ICANN decided to implement a new class of top-level domains, assignable to countries and independent regions.
the domain names may be any desirable string of characters, symbols, or glyphs in the language-specific, non-Latin alphabet or script of the applicant’s language, within certain guidelines to assure sufficient visual uniqueness.
In the Domain Name System, these domains use an ASCII representation consisting of the prefix xn-- followed by the Punycode translation of the Unicode representation of the language-specific alphabet or script glyphs. For example, the Cyrillic name of Russia’s IDN ccTLD is рф. In Punycode representation, this is plai, and its DNS name is xn--plai.
Problem: ASCII spoofing concerns
The use of Unicode in domain names makes it potentially easier to spoof web sites visited by World Wide Web users as the visual representation of an IDN string in a web browser may appear identical to another, depending on the font used. For example, Unicode character U+0430, Cyrillic small letter a, can look identical to Unicode character U+0061, Latin small letter a, used in English. As a concrete example, using cyrillic letters a, Ie (U+0435, looking essentially identical to latin letter e), Byelorussian-Ukrainian I (U+0456, essentially identical to latin letter i), Er (U+0440, essentially identical to latin letter p), we form the URL wіkіреdіа.org, which is virtually indistinguishable from the visual representation of the legitimate wikipedia.org (possibly depending on fonts).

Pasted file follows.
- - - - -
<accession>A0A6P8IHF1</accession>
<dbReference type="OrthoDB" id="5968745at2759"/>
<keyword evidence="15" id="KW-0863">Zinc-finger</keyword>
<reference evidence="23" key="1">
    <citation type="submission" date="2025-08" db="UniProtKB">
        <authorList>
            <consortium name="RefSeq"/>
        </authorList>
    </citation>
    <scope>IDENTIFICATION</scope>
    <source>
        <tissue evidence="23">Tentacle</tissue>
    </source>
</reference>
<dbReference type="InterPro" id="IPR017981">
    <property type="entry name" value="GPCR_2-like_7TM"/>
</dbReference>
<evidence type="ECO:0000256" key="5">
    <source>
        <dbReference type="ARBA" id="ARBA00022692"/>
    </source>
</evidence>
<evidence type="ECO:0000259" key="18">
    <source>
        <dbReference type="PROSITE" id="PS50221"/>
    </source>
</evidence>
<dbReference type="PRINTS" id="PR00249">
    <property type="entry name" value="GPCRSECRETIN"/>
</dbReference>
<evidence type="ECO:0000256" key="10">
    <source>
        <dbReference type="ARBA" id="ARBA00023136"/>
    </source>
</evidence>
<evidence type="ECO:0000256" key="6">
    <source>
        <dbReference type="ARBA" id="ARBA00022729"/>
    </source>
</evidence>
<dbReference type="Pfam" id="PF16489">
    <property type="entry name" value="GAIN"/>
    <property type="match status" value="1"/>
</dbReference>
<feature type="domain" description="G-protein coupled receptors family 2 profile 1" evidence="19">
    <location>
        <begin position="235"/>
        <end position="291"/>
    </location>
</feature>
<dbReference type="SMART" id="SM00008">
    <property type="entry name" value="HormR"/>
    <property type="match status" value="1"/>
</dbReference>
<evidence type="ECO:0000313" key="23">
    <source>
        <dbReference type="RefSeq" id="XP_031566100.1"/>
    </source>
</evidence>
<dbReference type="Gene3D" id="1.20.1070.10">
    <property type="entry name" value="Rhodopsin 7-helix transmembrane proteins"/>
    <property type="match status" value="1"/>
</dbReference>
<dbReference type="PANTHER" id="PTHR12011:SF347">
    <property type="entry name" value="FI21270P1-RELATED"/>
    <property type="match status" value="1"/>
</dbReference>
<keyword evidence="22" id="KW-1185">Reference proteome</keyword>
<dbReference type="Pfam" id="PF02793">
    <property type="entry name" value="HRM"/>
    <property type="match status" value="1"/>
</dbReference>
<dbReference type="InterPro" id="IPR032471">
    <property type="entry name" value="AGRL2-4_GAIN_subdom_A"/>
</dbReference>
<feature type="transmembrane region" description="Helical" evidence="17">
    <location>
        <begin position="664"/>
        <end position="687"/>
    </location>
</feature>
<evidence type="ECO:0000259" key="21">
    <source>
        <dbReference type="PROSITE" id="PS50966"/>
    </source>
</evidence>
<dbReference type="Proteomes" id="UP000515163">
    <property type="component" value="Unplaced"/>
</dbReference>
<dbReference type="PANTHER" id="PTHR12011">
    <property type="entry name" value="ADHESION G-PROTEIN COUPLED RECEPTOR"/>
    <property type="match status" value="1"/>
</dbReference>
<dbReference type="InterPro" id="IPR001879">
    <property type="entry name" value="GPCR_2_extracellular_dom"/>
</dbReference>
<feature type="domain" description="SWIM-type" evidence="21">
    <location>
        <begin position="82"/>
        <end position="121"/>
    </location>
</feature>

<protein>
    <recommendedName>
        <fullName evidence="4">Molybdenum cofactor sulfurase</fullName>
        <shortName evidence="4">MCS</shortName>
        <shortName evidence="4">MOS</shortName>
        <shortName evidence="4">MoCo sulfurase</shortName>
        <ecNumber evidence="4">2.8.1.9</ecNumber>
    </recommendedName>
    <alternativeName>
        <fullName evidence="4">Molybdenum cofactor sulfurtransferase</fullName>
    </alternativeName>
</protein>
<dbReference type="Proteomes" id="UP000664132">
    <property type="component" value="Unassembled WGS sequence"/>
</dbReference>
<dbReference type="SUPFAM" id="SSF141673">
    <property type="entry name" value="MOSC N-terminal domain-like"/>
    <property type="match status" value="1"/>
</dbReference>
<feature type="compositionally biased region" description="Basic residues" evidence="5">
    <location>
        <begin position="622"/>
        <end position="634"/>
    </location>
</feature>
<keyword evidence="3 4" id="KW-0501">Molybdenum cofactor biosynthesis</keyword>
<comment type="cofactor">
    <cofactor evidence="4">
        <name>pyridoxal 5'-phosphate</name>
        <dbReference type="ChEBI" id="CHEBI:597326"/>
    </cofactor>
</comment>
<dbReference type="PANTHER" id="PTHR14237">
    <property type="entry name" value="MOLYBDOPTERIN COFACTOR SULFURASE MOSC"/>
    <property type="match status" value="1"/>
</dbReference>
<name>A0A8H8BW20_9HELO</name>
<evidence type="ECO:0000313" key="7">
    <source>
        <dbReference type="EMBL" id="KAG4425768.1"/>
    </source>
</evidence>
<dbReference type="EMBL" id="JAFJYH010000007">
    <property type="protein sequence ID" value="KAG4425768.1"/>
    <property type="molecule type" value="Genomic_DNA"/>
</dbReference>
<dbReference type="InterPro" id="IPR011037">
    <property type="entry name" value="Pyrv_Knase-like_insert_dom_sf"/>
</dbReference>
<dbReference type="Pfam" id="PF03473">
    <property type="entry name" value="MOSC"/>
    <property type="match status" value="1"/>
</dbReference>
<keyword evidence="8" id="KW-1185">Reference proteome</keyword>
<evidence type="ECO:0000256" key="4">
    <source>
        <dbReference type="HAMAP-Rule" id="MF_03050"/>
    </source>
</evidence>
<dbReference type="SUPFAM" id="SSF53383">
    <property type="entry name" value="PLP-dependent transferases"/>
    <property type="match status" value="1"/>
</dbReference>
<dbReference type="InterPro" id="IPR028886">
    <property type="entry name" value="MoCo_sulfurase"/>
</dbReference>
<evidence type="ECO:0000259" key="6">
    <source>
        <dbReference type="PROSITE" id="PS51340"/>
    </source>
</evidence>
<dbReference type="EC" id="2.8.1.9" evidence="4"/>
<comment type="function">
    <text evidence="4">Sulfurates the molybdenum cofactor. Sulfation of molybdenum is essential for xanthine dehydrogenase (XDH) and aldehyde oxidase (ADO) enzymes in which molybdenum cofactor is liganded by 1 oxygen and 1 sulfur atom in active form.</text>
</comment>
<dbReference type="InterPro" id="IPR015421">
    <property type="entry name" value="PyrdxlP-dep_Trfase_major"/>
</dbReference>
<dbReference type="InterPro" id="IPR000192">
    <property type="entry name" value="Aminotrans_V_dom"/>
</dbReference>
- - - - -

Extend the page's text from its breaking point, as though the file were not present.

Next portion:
For example in Italy, the posssible accented letters are 21:
I’ve made up a very simple browser extension (actually for Chrome) that alert you if the current site contains an accented letter. It’s hidden from address bar, it alert you only when find a sospect site..
You can prevent phishing or spoofing.
You can install in easy way, double clicking on the icon, works on Mac Osx, Windows and Linux (if not, ping me).
If you want the source code, drop me a mail (you can find mail on albertopasca.itsite).